MYTH: Weight training is all about results you see — i.e., looking buff.
Reality: It can help with your overall health and fend off chronic illness.
There is quite a bit weight training does to prevent health issues before you even have them, both trainers says. For one, Siahpoushan says, it can help keep chronic pain at bay. A lot of our daily pains are from "using the wrong muscles when you're active over a long period of time — whether that activity is something routine [i.e., how you carry your work bag] or working out," he explains. "Strength training can rewire those movements so that your body can recruit the ideal muscle groups on a daily basis."
And it keeps your heart ticking. Weight training — just an hour a week — may reduce your risk of heart attack or stroke by 40% to 70%, says a 2018 study of about 13,000 adults. It also helps prevent osteoporosis by making your bones stronger in a way aerobic activity can't, one study says.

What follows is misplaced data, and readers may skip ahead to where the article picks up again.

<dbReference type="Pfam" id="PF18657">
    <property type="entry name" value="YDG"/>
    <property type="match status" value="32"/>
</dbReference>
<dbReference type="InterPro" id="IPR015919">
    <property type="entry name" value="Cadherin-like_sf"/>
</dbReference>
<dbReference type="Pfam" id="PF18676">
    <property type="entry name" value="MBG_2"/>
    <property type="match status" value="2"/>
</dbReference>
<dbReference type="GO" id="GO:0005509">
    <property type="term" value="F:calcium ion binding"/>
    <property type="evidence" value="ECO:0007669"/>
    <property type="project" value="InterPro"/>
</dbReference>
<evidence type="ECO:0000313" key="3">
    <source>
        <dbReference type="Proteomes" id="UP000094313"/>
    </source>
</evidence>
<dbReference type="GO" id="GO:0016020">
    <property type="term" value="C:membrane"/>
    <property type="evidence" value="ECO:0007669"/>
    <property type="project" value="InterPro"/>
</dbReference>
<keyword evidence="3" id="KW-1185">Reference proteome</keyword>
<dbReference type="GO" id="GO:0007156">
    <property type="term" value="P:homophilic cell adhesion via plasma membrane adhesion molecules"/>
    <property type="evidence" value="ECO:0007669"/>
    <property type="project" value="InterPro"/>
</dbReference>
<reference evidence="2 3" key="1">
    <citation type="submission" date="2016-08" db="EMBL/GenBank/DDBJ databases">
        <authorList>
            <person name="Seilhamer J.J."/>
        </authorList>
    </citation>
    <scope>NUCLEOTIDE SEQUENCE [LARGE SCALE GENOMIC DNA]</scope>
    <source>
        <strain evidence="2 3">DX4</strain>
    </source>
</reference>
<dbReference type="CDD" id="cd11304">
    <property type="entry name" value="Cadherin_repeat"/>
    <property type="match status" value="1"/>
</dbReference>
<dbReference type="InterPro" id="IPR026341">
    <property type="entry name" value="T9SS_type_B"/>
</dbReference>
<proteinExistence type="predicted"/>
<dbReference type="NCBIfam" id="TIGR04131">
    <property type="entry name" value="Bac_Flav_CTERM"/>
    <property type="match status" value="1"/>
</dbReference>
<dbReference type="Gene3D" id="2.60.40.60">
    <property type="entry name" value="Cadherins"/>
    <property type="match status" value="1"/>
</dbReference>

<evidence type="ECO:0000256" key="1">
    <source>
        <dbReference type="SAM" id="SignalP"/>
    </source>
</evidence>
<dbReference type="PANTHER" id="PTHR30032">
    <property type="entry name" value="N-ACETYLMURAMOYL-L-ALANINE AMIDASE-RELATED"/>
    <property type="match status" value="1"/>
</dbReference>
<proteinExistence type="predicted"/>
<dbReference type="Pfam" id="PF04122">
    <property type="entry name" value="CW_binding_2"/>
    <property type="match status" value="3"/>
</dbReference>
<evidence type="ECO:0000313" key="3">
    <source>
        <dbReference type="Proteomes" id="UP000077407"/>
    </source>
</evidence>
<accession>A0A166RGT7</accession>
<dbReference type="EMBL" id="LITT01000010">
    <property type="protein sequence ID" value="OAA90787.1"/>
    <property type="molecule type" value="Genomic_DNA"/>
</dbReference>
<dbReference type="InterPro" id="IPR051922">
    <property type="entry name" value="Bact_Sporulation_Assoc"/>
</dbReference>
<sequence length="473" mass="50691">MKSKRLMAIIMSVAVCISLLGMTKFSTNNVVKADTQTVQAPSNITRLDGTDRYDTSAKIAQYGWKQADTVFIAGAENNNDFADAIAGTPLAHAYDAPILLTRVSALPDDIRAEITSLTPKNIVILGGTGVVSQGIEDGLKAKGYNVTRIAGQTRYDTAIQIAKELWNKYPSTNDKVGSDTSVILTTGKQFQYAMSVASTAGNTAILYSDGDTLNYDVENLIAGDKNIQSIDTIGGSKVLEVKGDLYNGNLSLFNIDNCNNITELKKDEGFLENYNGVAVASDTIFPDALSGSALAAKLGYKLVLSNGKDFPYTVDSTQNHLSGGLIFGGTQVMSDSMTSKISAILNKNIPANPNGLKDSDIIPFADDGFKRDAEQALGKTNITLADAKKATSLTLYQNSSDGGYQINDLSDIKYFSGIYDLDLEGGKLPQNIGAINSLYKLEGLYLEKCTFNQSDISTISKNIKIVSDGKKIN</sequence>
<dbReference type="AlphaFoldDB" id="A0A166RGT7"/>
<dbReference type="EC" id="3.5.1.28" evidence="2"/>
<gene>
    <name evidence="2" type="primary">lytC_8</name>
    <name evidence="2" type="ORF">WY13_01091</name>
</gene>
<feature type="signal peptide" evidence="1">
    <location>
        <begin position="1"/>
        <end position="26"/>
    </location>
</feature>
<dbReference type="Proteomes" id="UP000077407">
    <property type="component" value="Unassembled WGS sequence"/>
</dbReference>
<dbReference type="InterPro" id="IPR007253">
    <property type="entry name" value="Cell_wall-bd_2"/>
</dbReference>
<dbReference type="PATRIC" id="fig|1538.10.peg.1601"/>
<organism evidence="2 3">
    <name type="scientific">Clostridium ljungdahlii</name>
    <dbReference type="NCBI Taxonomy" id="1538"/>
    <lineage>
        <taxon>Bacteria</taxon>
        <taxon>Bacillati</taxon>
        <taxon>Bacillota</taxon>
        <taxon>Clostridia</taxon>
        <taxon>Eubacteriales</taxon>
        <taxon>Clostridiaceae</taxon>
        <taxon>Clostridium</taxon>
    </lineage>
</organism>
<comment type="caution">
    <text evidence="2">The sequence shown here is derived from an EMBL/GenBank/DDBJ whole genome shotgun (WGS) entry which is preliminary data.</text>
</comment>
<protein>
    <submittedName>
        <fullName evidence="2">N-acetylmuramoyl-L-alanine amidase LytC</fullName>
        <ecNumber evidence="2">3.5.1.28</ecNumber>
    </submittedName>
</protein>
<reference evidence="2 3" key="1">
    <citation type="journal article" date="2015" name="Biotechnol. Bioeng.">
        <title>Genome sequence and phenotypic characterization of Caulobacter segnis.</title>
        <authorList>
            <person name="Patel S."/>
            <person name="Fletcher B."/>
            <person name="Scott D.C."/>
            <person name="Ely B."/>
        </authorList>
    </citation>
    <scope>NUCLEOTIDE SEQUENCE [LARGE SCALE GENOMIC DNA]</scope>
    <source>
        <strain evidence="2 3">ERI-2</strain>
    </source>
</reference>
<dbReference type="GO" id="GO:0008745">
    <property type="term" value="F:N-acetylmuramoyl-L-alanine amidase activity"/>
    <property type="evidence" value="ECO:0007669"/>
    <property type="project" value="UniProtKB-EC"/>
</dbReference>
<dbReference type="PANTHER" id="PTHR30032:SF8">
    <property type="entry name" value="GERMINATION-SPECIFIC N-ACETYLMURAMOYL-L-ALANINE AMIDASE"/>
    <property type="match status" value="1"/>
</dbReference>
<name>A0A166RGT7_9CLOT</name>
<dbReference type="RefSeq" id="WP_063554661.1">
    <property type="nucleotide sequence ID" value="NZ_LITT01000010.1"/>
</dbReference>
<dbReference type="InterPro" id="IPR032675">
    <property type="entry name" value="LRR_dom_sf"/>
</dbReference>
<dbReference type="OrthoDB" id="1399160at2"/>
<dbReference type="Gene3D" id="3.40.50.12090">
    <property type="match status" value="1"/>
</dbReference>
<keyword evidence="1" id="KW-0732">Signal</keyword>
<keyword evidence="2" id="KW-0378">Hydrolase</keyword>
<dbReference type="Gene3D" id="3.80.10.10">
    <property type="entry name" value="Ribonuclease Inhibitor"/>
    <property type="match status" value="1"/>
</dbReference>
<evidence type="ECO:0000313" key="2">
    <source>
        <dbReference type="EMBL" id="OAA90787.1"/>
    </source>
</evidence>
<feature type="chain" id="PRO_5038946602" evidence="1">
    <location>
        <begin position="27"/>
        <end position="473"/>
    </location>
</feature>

Still need more reasons? Weight training can reduce your cholesterol, help you manage diabetes, lower your resting blood pressure, says another study, to name just a few.
MYTH: Weight training is all about the body.
Reality: It can give a mental health boost, too, experts say.
It helps mental health in a number of ways. Brown-Rowan says a 2018 study found that weight training "significantly reduced depressive symptoms among adults" — regardless of health status and even if they didn't get much stronger. Separate research from2021 found that weight training also reduced anxiety as well as depression, improved sleep and self-esteem, and staved off fatigue, among other benefits.